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Thirteen minutes after administering a lethal injection, Clayton Lockett lifted his head and started mumbling and the doctor on scene halted the execution, said state corrections department spokesman Jerry Massie.
"We believe that a vein was blown and the drugs weren't working as they were designed to. The director ordered a halt to the execution," Massie said.
Lockett apparently died of a massive heart attack less than an hour after the execution drugs were administered, he said.
The execution had been put on hold for several weeks due to a legal fight over a new cocktail of chemicals for the lethal injection, with lawyers arguing the state was withholding crucial information about the drugs to be used.
Last week, the state Oklahoma Supreme Court lifted stays of execution for Lockett and another inmate who was also scheduled to be executed on Tuesday, saying the state had provided them with enough information about the lethal injection cocktail to meet constitutional requirements.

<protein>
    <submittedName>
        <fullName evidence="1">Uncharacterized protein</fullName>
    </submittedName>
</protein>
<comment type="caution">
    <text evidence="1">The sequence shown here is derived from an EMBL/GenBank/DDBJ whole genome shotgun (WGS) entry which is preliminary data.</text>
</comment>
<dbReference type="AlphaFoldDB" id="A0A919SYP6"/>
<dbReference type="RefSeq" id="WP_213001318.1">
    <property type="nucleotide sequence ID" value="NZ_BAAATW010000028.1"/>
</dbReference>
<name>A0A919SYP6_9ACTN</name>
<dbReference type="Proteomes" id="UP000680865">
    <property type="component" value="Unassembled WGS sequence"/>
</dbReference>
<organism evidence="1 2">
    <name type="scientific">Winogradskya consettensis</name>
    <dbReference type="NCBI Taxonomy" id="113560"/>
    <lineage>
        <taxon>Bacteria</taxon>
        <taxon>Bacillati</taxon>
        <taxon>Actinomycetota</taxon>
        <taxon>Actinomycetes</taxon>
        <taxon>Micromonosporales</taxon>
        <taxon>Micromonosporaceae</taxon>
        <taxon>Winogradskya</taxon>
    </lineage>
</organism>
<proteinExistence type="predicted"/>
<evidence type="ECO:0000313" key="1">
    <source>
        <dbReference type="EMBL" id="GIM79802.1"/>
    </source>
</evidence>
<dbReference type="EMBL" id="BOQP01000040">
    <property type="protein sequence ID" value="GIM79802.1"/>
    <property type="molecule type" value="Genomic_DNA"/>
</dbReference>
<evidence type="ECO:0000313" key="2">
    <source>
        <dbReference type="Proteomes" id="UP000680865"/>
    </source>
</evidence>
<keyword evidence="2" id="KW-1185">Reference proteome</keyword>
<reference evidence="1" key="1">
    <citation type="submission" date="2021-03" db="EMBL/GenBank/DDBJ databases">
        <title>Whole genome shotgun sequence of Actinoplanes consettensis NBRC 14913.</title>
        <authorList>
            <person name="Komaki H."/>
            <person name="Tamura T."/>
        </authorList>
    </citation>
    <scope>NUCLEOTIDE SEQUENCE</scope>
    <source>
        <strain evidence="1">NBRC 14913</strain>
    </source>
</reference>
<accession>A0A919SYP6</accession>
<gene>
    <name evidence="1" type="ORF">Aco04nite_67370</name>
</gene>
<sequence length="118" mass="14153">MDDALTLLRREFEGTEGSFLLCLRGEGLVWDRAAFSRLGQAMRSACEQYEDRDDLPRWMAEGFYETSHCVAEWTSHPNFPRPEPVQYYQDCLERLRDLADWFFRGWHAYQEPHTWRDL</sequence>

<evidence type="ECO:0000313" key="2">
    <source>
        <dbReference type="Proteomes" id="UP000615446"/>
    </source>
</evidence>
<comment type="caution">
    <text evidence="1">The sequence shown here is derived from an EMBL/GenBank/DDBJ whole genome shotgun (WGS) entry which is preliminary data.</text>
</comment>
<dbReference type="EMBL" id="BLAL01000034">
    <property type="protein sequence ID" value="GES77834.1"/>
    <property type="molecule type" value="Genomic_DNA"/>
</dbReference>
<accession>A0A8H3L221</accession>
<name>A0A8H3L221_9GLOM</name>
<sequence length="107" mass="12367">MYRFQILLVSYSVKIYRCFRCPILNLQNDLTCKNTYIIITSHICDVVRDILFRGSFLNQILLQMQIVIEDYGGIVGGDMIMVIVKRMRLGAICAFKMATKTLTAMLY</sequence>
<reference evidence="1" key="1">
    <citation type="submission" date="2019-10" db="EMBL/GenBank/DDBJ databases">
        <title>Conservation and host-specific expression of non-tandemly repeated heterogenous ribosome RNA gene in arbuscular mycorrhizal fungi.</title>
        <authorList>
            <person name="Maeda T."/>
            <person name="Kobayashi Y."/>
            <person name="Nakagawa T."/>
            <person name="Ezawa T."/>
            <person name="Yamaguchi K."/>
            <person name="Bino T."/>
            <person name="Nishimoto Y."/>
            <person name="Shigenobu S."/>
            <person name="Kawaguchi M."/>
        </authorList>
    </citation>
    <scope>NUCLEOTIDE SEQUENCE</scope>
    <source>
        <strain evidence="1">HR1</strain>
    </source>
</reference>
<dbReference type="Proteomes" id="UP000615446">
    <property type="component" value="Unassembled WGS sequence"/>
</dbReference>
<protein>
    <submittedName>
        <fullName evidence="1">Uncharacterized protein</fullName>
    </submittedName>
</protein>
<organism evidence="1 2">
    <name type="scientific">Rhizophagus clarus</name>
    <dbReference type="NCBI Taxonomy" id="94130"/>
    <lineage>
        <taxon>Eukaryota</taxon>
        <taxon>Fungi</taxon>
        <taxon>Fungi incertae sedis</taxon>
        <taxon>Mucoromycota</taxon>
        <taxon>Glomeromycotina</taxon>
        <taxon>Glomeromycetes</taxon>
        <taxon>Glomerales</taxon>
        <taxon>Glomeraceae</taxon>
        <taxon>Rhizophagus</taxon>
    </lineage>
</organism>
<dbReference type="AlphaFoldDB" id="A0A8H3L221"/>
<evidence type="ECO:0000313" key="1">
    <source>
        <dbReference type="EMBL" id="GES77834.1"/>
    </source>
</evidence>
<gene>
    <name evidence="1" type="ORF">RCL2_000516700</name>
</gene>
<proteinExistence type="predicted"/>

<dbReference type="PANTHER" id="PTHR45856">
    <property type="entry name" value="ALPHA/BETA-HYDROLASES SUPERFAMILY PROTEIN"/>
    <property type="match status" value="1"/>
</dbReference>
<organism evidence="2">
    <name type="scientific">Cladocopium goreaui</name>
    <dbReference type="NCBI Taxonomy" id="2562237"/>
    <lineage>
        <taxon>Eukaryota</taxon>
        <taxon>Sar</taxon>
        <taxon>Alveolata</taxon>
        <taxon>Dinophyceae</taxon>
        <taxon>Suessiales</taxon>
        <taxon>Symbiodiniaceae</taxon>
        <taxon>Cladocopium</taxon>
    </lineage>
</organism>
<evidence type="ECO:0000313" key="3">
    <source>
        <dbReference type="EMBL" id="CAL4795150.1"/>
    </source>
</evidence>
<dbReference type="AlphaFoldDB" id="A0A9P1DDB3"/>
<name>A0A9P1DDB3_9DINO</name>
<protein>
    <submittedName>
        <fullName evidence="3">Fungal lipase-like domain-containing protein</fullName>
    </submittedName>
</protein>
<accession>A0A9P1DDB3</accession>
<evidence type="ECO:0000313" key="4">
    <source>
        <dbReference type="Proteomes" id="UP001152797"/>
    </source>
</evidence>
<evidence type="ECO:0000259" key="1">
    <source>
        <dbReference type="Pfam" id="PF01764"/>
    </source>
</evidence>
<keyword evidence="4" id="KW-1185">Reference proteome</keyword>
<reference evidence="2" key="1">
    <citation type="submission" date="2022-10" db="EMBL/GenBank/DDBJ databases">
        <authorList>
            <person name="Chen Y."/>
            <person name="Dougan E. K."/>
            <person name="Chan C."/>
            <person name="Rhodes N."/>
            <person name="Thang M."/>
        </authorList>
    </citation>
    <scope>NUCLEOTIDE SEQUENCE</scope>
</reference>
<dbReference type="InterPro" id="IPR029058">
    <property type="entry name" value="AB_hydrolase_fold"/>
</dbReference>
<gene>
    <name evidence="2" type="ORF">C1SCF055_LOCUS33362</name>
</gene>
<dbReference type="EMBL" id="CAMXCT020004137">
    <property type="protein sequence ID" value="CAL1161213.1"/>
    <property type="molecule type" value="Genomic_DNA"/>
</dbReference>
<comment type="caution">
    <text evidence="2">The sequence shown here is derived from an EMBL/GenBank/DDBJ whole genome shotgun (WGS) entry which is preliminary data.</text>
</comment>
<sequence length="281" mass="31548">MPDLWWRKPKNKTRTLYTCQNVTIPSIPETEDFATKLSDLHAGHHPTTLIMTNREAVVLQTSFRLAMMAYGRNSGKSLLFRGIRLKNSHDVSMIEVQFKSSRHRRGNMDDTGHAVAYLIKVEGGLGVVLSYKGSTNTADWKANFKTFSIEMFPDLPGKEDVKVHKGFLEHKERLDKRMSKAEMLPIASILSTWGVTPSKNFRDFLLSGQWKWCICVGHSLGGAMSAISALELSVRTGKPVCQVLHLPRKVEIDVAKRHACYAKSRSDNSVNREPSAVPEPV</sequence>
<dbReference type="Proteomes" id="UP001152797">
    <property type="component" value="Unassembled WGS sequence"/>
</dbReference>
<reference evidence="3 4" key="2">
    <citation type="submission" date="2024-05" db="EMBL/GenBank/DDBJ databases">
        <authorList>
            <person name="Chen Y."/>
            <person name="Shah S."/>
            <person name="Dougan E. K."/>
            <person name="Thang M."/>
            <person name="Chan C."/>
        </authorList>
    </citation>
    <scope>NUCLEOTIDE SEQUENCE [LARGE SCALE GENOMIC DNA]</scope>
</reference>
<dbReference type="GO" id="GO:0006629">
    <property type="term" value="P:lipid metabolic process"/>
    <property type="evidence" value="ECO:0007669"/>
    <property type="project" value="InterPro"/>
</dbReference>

The other inmate, Charles Warner, who was scheduled to be put to death two hours after Lockett on Tuesday, has been granted a 14-day stay of execution after the problems, Massie said.
Oklahoma had set up a new lethal injection procedure and cocktail of chemicals earlier this year after it was no longer able to obtain the drugs it had once used for executions.
Oklahoma and other states have been scrambling to find new suppliers and chemical combinations after drug makers, mostly in Europe, imposed sales bans because they objected to having medications made for other purposes being used in lethal injections.
Attorneys for death row inmates have argued that the drugs used in Oklahoma and other states could cause unnecessarily painful deaths, which would amount to cruel and unusual punishment in violation of the US Constitution.